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Scale and modeling issues in water resources planning

Climatic Change

By:
, , and
DOI: 10.1023/A:1005357530360

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Abstract

Resource planners and managers interested in utilizing climate model output as part of their operational activities immediately confront the dilemma of scale discordance. Their functional responsibilities cover relatively small geographical areas and necessarily require data of relatively high spatial resolution. Climate models cover a large geographical, i.e. global, domain and produce data at comparatively low spatial resolution. Although the scale differences between model output and planning input are large, several techniques have been developed for disaggregating climate model output to a scale appropriate for use in water resource planning and management applications. With techniques in hand to reduce the limitations imposed by scale discordance, water resource professionals must now confront a more fundamental constraint on the use of climate models-the inability to produce accurate representations and forecasts of regional climate. Given the current capabilities of climate models, and the likelihood that the uncertainty associated with long-term climate model forecasts will remain high for some years to come, the water resources planning community may find it impractical to utilize such forecasts operationally.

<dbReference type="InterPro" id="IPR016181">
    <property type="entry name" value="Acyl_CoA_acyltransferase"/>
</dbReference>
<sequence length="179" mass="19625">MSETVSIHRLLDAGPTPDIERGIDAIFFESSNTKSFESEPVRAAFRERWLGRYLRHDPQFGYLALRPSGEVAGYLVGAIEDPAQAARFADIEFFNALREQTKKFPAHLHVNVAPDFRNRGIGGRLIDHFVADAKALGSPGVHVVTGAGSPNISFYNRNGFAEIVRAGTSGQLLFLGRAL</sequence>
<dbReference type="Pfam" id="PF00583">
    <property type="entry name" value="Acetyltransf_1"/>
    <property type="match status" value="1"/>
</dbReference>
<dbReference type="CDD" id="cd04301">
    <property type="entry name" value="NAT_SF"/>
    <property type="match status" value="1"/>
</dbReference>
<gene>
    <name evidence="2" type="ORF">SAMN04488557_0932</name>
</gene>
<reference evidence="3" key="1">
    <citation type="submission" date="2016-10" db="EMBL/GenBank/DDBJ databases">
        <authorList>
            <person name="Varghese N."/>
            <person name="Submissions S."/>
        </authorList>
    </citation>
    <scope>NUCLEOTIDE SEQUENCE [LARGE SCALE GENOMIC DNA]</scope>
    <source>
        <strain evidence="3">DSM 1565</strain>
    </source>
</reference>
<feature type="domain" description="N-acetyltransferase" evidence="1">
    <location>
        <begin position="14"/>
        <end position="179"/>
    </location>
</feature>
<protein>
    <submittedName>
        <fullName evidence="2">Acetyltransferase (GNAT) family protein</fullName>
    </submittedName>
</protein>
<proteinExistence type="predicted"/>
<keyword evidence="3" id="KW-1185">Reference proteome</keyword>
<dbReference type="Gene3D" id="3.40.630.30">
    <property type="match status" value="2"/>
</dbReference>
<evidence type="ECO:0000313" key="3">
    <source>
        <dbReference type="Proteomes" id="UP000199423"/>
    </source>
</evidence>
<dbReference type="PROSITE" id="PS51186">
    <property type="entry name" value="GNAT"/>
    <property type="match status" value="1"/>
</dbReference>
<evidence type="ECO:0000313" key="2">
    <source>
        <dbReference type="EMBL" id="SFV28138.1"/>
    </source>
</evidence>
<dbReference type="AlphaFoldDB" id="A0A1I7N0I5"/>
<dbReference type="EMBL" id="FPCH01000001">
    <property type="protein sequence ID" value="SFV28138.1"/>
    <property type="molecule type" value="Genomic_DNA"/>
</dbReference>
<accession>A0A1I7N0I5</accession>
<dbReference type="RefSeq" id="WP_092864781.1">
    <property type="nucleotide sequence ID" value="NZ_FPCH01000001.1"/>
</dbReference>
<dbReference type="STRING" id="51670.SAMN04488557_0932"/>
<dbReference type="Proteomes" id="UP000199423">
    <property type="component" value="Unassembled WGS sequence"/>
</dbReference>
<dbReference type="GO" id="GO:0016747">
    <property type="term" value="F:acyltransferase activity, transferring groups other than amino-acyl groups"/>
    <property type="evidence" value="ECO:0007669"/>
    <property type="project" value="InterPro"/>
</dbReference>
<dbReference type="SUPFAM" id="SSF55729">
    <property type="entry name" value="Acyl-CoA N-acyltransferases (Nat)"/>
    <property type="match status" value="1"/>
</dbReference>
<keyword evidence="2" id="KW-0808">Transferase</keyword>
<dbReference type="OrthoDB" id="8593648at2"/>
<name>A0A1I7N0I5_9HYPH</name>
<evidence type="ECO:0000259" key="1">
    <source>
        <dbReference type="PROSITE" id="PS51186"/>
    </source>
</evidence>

Additional Publication Details

Publication type:
Article
Publication Subtype:
Journal Article
Title:
Scale and modeling issues in water resources planning
Series title:
Climatic Change
DOI:
10.1023/A:1005357530360
Volume
37
Issue:
1
Year Published:
1997
Language:
English
Larger Work Type:
Article
Larger Work Subtype:
Journal Article
Larger Work Title:
Climatic Change
First page:
63
Last page:
88